A law firm that became embroiled in a property scheme that was abandoned amid allegations of 'mafia' connections has been told it must compensate nearly 200 investors for loss of deposits.

In a judgment handed down yesterday, the Court of Appeal ruled that Giambrone, an Italian-based international firm, acted negligently over advice it gave to 180 British homebuyers who tried to purchase off-plan luxury apartments in Italy. The clients’ deposits ranged from £30,000 to £105,000.

Giambrone had been approached to act on behalf of prospective purchasers of the Jewel of the Sea (JoTS) and El Caribe developments in Calabria. Neither was completed within the contractual timescales.

The developers, RDV and Veco, arranged for individuals in the UK and Ireland, referred to as Mr Velardo and Mr Fitzsimons, to sell apartments 'off plan'. The judgment said that in 2006 Velardo and Fitzsimons met Gabrielle Giambrone, Giambrone’s senior partner, at a property exhibition in London. They told him about the JoTS development and said they needed lawyers to whom they could refer potential purchasers. Giambrone agreed to accept the role.

But the development was later seized in relation to allegations of a £400 million money-laundering operation organised by the Italian mafia and the IRA. An investigation is still ongoing.

In 2013, Giambrone’s name was ordered to be withdrawn from the SRA’s Register of European Lawyers over ’accounting irregularities’ in connection with the scheme.

Mr Justice Foskett

Mr Justice Foskett

Source: Photoshot

Foskett made the intital ruling in 2015.

In a 2015 ruling, Mr Justice Foskett at the High Court said the preliminary contract was inadequate and that purchasers were not given enough relevant information, particularly in relation to the payment structure of the project.

In yesterday’s judgment the Court of Appeal said Giambrone (the firm) is liable for the full consequences of its failure to advise purchasers properly of the risks, including the risk of 'Mafia' involvement. According to the judgment, handed down by Lord Justice Jackson, Giambrone but not his clients knew ‘perfectly well about Mafia activities affecting all sectors in Calabria', including the construction sector.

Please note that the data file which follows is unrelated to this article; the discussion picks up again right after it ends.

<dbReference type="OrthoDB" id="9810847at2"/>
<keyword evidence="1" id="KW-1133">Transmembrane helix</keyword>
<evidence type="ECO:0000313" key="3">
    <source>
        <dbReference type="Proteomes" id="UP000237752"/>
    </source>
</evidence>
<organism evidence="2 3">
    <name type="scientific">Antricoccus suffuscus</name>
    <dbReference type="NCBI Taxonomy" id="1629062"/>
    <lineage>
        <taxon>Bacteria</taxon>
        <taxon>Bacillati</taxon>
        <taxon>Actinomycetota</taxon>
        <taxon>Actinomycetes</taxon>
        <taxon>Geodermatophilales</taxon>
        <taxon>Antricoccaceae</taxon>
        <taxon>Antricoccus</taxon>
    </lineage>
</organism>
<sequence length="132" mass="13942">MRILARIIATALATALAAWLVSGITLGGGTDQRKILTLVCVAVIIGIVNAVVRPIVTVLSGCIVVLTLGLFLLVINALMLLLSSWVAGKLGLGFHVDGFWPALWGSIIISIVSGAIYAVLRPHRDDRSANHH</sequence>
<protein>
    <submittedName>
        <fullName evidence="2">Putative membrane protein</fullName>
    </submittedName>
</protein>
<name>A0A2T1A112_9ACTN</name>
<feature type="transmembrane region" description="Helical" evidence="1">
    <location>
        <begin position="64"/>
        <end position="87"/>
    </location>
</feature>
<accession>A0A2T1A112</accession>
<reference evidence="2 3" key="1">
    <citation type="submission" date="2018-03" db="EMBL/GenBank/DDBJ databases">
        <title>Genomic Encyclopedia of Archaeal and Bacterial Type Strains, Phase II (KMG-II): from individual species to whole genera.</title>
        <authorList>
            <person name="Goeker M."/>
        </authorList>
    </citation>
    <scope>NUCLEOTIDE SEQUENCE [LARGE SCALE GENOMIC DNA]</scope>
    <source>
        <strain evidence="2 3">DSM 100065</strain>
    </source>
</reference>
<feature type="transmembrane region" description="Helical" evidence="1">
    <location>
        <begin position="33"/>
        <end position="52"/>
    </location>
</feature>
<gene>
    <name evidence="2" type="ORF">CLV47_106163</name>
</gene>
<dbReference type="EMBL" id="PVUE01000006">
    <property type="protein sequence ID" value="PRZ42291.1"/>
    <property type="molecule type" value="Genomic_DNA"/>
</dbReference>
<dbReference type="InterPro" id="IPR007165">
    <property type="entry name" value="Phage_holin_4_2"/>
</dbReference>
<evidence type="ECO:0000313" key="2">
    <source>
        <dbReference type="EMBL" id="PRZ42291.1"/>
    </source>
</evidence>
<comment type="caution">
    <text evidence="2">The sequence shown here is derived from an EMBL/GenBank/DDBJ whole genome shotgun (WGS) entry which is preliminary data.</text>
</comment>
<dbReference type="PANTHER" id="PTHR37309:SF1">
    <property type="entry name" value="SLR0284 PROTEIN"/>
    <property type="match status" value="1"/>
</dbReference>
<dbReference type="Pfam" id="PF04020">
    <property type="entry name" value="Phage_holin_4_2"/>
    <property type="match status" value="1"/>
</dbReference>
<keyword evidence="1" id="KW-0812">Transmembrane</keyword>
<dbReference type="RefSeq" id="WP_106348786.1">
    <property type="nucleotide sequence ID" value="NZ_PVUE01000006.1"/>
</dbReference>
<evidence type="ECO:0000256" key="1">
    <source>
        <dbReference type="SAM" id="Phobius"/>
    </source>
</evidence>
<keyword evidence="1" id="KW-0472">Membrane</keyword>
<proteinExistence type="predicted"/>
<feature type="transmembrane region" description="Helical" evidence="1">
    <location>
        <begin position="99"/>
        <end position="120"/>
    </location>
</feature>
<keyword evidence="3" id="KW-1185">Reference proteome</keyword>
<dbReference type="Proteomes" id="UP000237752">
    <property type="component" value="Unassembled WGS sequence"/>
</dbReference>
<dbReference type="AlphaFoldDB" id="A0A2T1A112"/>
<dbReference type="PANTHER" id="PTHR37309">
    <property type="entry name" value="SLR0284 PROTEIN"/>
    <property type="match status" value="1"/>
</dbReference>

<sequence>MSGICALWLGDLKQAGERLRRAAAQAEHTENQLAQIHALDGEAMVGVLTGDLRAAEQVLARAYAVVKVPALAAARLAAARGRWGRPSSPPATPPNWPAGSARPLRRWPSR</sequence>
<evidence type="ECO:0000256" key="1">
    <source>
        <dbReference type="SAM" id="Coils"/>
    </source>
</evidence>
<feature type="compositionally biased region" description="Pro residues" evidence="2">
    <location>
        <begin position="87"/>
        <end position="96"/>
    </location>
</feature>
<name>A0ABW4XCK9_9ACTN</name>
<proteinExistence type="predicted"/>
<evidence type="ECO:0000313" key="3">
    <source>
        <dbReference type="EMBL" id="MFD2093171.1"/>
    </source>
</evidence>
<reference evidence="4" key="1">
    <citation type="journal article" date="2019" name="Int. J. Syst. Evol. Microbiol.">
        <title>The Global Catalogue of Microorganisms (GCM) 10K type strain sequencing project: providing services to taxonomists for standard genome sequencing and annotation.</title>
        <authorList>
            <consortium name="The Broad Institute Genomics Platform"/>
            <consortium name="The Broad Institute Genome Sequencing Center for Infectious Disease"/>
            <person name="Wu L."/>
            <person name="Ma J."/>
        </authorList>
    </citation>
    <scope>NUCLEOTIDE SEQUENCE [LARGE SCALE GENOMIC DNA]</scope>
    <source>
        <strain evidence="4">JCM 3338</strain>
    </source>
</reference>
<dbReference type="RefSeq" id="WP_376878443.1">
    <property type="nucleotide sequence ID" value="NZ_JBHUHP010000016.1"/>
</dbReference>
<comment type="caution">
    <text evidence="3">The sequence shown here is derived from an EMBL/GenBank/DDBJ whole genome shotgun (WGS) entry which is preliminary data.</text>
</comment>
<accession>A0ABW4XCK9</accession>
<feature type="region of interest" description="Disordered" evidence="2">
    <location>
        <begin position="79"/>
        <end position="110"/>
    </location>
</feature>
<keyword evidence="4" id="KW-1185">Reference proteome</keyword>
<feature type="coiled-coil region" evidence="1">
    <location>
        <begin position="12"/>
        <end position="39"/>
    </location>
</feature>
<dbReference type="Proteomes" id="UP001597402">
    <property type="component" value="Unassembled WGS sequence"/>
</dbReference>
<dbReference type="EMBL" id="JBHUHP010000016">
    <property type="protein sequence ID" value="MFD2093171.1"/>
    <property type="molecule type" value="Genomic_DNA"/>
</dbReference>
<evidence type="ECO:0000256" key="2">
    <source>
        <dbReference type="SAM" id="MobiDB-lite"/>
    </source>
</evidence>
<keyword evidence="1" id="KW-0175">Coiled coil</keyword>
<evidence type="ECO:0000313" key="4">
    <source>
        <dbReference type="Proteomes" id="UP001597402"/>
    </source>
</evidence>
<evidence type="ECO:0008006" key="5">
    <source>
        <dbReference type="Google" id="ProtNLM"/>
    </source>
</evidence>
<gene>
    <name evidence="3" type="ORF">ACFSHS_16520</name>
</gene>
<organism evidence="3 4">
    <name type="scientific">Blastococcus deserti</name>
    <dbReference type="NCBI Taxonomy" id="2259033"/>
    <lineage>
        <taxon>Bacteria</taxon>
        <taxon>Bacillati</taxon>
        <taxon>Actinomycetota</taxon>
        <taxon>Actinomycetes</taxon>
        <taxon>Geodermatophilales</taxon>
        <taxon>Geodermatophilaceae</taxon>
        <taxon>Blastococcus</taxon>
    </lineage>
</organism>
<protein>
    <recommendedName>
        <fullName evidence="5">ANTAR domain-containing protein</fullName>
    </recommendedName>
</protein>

‘He was acting for foreign clients whose knowledge of the area was based upon VFI’s glossy brochure and the clients’ "inspection visits",' Jackson wrote. He added that Foskett was entitled to rule that Giambrone’s failure to warn clients about the risks of criminal activity in the construction sector was a breach of duty.

UK firm Penningtons Manches and London firm Edwin Coe acted on behalf the claimants.

Penningtons said the fight to recover the lost deposits would continue as Giambrone and professional negligence indemnity insurers AIG say that there is no insurance money left.

’The next step for the team at Penningtons Manches is to pursue AIG and argue that each client has a separate entitlement to the £3 million indemnity insurance, the minimum amount that solicitors are required to hold,’ the firm said.

Giambrone said in a statement: 'Almost a decade ago in 2007, when the firm was still relatively new, Giambrone became the target of a complex fraud perpetrated by skilled and devious criminals. The experience was painful for us and for the clients that were affected which is the cause of much regret. We learnt some very valuable lessons and took appropriate and effective action to prevent a similar event ever occurring again.

'As a priority we reviewed and strengthened our systems to ensure that the firm and the clients’ interests are now robustly protected. An example of this is the bespoke software that we commissioned and installed to augment our case management system. New protocols were also introduced across the firm, making Giambrone as safe and compliant as any law firm can reasonably be.

'The reasons for the appeal are that there were some decisions relating to the original judgment which were felt to be unwarranted. However, the matter now rests with the insurers (AIG and QBE), which have so far refused to settle these cases due to aggregation in their insurance policies.

'We will now co-operate with the claimants’ solicitors to ensure that the clients will be adequately compensated and look forward to a swift resolution of this matter in the interest of everyone concerned.'

AIG declined to comment.